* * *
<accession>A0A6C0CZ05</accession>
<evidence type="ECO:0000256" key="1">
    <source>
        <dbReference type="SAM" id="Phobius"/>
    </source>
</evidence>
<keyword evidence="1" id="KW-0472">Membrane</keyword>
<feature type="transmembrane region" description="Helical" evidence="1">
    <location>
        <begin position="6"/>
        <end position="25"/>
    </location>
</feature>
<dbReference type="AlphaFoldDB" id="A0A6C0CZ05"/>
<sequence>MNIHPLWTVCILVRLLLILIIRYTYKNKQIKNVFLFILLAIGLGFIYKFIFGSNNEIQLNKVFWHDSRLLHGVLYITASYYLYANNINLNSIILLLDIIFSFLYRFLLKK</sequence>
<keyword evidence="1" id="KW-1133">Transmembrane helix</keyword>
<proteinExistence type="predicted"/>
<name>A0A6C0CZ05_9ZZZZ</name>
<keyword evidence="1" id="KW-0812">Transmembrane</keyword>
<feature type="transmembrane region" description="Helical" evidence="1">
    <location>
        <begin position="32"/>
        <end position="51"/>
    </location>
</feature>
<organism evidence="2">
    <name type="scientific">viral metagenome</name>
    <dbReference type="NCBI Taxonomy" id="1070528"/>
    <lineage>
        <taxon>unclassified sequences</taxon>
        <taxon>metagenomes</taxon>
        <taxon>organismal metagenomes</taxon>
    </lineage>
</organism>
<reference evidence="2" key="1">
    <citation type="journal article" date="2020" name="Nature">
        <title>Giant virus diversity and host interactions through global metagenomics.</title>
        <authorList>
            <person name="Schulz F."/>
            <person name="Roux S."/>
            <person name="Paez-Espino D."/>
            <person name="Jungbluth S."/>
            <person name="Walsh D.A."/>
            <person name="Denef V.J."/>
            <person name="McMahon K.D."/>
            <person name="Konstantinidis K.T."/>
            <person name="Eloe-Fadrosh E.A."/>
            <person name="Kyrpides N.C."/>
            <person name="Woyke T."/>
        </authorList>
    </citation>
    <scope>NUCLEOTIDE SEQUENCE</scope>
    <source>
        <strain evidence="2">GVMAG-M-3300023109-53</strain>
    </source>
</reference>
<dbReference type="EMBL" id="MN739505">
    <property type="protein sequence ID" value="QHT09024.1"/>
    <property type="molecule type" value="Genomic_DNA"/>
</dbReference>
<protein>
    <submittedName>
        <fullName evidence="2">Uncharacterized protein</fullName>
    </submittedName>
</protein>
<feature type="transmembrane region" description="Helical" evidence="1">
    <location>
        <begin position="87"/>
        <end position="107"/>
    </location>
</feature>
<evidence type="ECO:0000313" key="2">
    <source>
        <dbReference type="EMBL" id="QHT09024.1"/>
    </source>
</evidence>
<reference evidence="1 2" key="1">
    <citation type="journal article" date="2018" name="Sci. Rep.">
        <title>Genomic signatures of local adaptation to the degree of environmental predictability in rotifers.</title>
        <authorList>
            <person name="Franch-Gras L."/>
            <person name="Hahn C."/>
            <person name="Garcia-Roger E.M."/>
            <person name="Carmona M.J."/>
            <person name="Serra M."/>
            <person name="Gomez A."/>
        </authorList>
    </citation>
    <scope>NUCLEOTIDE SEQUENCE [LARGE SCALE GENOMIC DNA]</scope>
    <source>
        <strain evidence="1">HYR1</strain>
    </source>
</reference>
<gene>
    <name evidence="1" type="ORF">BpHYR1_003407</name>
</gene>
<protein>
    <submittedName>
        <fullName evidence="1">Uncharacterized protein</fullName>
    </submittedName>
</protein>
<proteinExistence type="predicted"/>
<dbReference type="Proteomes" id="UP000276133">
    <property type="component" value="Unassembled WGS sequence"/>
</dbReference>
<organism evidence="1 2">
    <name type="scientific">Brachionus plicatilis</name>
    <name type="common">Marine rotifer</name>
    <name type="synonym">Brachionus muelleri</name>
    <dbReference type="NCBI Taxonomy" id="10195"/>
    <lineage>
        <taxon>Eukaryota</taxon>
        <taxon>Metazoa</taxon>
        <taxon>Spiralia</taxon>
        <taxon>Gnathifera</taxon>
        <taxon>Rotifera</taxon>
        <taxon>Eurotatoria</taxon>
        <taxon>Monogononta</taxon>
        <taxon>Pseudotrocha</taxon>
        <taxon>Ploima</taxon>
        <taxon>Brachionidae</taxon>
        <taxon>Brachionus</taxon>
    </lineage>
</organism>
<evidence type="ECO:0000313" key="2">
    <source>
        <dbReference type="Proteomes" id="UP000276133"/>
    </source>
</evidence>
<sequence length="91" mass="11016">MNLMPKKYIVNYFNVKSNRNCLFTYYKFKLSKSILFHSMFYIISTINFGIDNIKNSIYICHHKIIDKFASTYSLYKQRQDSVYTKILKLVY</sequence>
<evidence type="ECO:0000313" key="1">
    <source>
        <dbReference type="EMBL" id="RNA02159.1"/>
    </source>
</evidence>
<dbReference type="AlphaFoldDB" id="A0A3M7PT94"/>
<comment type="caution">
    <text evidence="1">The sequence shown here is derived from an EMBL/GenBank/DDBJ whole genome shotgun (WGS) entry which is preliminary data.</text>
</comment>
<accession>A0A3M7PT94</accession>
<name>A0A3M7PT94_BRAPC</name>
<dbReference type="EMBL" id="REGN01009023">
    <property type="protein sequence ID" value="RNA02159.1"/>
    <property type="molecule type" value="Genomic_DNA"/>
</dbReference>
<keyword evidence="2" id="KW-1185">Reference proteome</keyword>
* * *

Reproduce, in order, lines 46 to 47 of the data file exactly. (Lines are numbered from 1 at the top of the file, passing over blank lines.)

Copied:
            <person name="Konstantinidis K.T."/>
            <person name="Eloe-Fadrosh E.A."/>